Lawmaker hopes Haqqani network will soon be an FTO

A top US lawmaker hopes that with Obama signing into law a bill passed by Congress on the Haqqani network, the outfit as a FTO will now be a reality.

Updated: Aug 14, 2012, 10:58 AM IST

Washington: A top US lawmaker has expressed hope that with President Barack Obama signing into law a bill passed by Congress on the dreaded Haqqani network, the designation of the outfit as a foreign terrorist organisation (FTO) will now become a reality.

"I am pleased that the President signed the bill into law, and I hope that this will be a step toward designating the Haqqani network as a Foreign Terrorist Organisation (FTO)," said Mike Rogers, Chairman of the powerful House Intelligence Committee, holding the Pakistan-based outfit responsible for "killing hundreds of US troops in Afghanistan".

President Obama had signed the bill on August 10.

The Haqqani Network Terrorist Designation Act of 2012 requires Secretary of State Hillary Clinton to determine within 30 days whether the Haqqani network meets the legal criteria to be designated as a foreign terrorist organisation.

Rogers also urged Secretary of State Hillary Clinton to "call a spade a spade" and take necessary action in this regard.

An official FTO designation is a critical step allowing the US to more aggressively undermine the terrorist network`s support.

The State Department, which has slapped sanctions against some of the key leaders of the network, has so far resisted the move to designate it as a foreign terrorist organisation.

Although Secretary of State Hillary Clinton had publicly announced late last year that sanctions against the outfit were on their way, the State Department is yet to any official announcement in this regard and maintains that the process is on.

Early this month, a report by the Combating Terrorism Centre (CTC) of the United States Military Academy (USMA), a prestigious New York-based institution, had said the Haqqani Network had continued to receive financial and logistic support from Pakistan military.

"In addition to private donors, the network has continued to receive financial and logistical support from the Pakistan military, and continues to maintain close operational ties with the Inter Services Intelligence (ISI)," the report, authored by eminent journalist Gretchen Peters, said.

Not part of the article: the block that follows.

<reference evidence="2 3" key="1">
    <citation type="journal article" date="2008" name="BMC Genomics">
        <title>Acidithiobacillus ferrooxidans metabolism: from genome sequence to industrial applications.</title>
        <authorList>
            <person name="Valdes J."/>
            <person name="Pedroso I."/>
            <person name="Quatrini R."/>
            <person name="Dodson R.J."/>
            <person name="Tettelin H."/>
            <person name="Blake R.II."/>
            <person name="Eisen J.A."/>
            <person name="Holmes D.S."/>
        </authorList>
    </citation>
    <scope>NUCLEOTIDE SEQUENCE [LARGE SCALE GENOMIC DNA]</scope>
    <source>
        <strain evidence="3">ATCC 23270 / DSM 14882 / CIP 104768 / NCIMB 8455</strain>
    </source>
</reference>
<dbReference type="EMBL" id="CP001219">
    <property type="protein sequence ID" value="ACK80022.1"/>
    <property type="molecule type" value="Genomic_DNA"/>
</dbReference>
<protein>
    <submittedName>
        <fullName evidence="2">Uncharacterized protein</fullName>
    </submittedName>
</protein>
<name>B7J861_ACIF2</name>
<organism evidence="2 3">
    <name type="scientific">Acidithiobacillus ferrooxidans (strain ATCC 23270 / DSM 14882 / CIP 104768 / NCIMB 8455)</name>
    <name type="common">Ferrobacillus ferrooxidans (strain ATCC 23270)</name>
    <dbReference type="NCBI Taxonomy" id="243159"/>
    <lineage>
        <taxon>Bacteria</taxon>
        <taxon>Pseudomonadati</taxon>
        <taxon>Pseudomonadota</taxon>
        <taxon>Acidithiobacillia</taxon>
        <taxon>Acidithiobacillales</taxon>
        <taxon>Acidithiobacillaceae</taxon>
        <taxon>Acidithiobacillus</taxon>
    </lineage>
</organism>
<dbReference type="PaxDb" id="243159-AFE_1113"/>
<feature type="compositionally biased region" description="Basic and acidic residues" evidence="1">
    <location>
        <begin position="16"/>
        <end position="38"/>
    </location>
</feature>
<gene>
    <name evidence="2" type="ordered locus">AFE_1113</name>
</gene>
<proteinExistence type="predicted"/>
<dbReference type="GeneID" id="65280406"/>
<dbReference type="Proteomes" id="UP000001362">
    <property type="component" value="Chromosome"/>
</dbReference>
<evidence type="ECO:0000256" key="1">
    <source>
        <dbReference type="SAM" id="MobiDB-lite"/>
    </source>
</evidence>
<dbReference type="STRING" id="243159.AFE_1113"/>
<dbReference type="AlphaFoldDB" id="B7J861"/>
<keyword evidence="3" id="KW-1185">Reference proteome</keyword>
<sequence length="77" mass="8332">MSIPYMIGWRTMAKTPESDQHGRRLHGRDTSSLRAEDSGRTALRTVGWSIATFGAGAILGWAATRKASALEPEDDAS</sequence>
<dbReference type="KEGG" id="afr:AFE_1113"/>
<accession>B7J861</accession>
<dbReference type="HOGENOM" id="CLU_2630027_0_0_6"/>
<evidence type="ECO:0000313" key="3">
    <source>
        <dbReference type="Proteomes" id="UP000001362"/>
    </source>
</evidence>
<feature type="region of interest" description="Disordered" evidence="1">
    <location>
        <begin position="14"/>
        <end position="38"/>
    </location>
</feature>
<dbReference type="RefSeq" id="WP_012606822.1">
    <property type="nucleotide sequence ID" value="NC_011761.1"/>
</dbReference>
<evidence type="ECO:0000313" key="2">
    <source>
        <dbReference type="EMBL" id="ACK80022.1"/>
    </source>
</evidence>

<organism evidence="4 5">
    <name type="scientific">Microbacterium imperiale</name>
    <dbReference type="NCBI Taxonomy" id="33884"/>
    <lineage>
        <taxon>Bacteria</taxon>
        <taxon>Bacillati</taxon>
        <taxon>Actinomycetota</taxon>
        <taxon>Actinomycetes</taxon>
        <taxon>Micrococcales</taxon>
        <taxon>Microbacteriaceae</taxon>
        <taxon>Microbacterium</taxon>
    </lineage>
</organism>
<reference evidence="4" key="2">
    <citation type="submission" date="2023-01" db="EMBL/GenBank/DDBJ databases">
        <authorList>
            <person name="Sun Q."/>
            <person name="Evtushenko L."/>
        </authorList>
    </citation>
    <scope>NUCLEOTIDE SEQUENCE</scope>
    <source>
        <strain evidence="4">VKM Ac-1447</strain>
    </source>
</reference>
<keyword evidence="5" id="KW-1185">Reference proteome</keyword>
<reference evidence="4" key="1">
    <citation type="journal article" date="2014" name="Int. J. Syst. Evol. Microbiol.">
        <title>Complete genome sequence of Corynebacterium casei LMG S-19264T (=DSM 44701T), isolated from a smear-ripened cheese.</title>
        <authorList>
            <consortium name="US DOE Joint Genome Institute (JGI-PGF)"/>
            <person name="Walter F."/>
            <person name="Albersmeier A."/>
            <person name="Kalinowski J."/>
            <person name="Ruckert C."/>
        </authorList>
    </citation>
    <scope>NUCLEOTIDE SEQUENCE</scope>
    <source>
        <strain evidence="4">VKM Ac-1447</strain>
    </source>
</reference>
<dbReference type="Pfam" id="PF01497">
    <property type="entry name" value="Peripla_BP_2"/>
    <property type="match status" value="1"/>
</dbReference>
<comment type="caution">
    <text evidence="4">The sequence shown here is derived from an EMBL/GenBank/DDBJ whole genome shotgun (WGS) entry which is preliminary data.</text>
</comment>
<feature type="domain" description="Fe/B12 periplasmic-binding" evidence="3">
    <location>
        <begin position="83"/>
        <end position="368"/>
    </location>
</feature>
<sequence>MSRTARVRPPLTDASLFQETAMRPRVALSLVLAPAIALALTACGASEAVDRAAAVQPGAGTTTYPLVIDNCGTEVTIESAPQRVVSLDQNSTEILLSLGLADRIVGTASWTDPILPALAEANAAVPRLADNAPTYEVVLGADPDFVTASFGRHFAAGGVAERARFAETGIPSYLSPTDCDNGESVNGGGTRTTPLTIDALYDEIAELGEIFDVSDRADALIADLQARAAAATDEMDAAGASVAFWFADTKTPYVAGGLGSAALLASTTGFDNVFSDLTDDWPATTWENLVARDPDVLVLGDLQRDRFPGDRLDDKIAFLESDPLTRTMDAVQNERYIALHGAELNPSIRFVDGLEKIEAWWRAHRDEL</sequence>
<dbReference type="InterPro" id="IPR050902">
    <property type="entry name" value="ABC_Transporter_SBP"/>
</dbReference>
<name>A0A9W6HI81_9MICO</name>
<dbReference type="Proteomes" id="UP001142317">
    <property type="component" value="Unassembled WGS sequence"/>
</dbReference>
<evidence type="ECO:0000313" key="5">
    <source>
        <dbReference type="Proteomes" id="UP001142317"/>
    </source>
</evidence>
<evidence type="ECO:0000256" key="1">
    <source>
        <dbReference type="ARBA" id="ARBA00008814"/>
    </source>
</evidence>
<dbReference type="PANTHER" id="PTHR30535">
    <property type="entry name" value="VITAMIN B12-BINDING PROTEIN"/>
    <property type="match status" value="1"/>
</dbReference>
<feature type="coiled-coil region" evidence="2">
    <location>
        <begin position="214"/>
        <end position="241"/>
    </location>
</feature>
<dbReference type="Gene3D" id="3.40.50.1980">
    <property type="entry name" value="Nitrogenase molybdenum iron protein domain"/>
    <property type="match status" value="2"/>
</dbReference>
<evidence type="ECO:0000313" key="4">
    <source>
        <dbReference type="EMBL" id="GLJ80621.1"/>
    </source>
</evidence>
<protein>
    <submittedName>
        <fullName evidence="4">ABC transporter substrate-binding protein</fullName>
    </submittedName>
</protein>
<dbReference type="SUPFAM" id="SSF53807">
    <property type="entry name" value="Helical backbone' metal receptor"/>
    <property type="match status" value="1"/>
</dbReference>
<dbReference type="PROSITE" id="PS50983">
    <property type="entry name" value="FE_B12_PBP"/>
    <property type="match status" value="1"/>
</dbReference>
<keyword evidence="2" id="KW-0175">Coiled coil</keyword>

The report said the historical communication logs between the Haqqani network and the ISI, which are now publicly available, suggested a link between the two.

It, however noted that the relationship between Haqqani network and the ISI is not that smooth and very often, there is friction between the two.

"Islamabad has repeatedly and vigorously denied it provides material or logistical support to the Haqqani network. However, Pakistan has resisted US pressure to launch military operations against the Haqqanis," the report said.

It also cited the then CIA Director Leon Panetta`s confrontation with his counterpart in the ISI over evidence that Pakistani authorities had alerted Haqqani members ahead of a raid on an IED factory in North Waziristan.

"On the business side, it is hard to imagine that war supplies and other smuggled commodities, not to mention the funds that pay for them, pass through the remote North Waziristan agency, where all roads are manned by Frontier Corps and Pakistan Army checkpoints, without the collusion or at least tacit approval of the Pakistani government," it said.

The Haqqani network has a massive network of legal and illicit businesses which mirrors a mafia operation and in addition to raising funds from ideologically like-minded donors, the network, over the past three decades, has penetrated into key business sectors like import-export, transport, real estate and construction in Afghanistan, Pakistan, the Arab Gulf and beyond, the report said.

"The network`s resiliency can be credited as much to military prowess as to the Haqqanis` capacity to network with Pakistan`s ISI directorate, other militant groups (in particular al Qaeda), and key religious figures," it said.